One down and one to go in the Port of Vancouver’s ambitious game plan to expand container cargo handling capacity at Canada’s main Asia-Pacific Gateway entry point.
The Vancouver Fraser Port Authority (VFPA) officially announced completion of its $350 million Centerm expansion project Fepuary 21 following four years of construction.
But it is still awaiting a final federal cabinet decision on its more ambitious and controversial $3.5 billion Terminal 2 expansion at Roberts Bank. The decision on Terminal 2, which has taken more than a decade to reach cabinet, is expected in the next few weeks.
If approved the expansion would add 2.4 million 20-foot-equivalent units (TEUs) to the port’s annual container handling capacity. That would increase Vancouver’s overall capacity by more than 30 per cent.
Centerm’s expansion adds 15 per cent to the terminal’s overall footprint but will allow it to handle 60 per cent more containers per year: 1.5 million TEUs compared with the current 900,000.
In addition to expanding the terminal’s footprint to the west and east, the project reconfigured and expanded Centerm’s container yard, added new truck gates, expanded the terminal’s intermodal yard and added a new operations facility.
It also reduces the terminal’s environmental footprint by adding capacity for container ships to connect to electrical shore power and converting some of Centerm’s diesel yard cranes to electric.
The port completed the Centerm expansion in partnership with Dubai-based DP World, which operates Centerm in Vancouver and the Fairview container terminal in Prince Rupert through its DP World (Canada) Inc. subsidiary.
It is part of the port’s overall $454 million Centerm expansion and South Shore Access project, funding for which is shared by the VFPA and DP World. The federal government also contributed $28.5 million.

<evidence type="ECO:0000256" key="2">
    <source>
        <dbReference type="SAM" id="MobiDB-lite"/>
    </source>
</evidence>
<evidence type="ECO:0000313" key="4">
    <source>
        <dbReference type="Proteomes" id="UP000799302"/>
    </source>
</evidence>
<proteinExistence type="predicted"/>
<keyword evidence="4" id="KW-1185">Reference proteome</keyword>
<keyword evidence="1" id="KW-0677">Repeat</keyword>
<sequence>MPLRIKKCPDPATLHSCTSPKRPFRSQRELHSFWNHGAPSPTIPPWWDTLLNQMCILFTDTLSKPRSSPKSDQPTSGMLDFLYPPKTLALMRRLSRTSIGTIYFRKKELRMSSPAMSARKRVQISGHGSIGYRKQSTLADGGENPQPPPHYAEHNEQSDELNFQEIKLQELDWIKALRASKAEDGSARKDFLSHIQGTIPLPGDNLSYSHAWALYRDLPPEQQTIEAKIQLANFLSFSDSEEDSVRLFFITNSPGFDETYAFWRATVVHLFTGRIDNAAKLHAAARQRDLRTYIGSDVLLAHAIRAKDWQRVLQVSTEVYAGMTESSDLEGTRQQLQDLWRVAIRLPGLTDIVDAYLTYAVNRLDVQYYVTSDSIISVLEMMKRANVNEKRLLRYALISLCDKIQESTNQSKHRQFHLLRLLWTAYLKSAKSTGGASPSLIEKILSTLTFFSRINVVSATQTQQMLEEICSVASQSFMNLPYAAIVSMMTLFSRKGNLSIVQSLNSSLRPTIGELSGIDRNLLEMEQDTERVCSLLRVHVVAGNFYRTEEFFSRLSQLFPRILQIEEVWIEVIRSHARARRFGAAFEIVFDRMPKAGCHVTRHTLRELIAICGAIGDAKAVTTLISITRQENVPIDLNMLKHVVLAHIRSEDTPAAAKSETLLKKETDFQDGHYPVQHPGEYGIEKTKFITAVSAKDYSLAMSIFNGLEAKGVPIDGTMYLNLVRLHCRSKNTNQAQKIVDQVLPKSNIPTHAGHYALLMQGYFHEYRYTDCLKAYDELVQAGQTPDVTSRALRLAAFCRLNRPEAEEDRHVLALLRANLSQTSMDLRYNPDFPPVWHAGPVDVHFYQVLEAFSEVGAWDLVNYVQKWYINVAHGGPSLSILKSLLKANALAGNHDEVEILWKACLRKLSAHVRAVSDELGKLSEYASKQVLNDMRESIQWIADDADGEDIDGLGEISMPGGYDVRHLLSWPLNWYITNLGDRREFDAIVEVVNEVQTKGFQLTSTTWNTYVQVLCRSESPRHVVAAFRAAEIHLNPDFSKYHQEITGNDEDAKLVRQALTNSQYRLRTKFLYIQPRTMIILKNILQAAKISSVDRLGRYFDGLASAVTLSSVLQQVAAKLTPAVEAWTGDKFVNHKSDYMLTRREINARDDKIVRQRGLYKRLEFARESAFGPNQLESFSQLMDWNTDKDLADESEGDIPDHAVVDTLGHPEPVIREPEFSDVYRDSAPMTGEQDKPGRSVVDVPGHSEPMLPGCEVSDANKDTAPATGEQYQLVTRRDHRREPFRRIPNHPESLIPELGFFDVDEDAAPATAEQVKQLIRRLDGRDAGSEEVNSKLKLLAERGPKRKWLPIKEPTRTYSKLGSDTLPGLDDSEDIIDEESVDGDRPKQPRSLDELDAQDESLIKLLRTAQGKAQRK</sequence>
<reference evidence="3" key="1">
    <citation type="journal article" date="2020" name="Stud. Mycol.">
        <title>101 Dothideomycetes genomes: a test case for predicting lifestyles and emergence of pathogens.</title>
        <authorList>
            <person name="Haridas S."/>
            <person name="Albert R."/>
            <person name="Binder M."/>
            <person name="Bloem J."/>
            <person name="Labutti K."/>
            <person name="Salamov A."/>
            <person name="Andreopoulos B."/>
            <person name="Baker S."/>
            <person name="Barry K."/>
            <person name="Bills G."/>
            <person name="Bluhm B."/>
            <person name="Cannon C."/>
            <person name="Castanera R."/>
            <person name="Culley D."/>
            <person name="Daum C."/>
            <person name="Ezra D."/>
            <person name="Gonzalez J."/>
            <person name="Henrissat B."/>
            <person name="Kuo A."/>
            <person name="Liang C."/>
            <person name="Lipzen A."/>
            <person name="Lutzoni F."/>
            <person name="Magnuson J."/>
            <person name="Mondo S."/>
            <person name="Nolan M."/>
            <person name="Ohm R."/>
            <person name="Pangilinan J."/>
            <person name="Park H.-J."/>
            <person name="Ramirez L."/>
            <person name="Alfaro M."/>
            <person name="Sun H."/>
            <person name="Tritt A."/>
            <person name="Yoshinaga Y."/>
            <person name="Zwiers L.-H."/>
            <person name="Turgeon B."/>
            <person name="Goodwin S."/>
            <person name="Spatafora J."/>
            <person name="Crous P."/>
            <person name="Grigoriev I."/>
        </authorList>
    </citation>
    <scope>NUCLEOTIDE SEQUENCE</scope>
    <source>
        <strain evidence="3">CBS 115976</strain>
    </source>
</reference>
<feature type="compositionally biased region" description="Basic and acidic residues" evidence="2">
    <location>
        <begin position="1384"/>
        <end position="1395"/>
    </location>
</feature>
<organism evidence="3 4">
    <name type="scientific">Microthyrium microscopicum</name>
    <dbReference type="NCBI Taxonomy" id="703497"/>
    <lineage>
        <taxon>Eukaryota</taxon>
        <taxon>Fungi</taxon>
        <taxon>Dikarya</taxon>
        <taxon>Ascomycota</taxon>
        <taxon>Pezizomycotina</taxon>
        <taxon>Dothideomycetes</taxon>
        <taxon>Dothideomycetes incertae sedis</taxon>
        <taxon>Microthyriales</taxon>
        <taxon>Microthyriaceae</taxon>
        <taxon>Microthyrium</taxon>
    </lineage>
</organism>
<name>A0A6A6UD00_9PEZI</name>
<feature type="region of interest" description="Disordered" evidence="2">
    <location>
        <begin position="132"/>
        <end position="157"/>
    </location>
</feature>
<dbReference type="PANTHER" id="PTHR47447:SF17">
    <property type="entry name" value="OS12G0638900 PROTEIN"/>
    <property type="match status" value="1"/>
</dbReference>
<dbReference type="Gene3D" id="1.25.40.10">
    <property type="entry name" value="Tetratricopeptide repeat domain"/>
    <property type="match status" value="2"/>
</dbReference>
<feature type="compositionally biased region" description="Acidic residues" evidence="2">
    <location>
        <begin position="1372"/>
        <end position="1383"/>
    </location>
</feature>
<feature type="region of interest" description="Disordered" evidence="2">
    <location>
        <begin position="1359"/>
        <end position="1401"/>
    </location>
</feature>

According to the VFPA, additional container handling capacity is needed in Vancouver because Canada’s West Coast container terminals will reach their handling capacity by the mid- to late-2020s.
However, the extent to which transpacific trade and container traffic will increase over the next decade is open to debate.
Both have slowed significantly since late 2022 following an 18-month pandemic spike that overwhelmed ports up and down North America’s West Coast.
Recent numbers from container shipping analyst John McCown show January’s inbound cargo volume to the 10 largest U.S. ports dropping 17.9 per cent compared with the same month in 2022. The decrease marks the sixth straight month of double-digit declines for U.S. ports. West Coast North America ports led January’s downturn with a 23.5 per cent decrease.
The weaker West Coast cargo numbers continue a longer-term trend of container traffic migrating to Gulf and East Coast ports.
McCown noted that January was the 20th straight month in which the percentage change in volume at those ports outperformed their West Coast counterparts.
His January report pointed out that West Coast ports have recorded cargo declines in 13 of the last 17 months.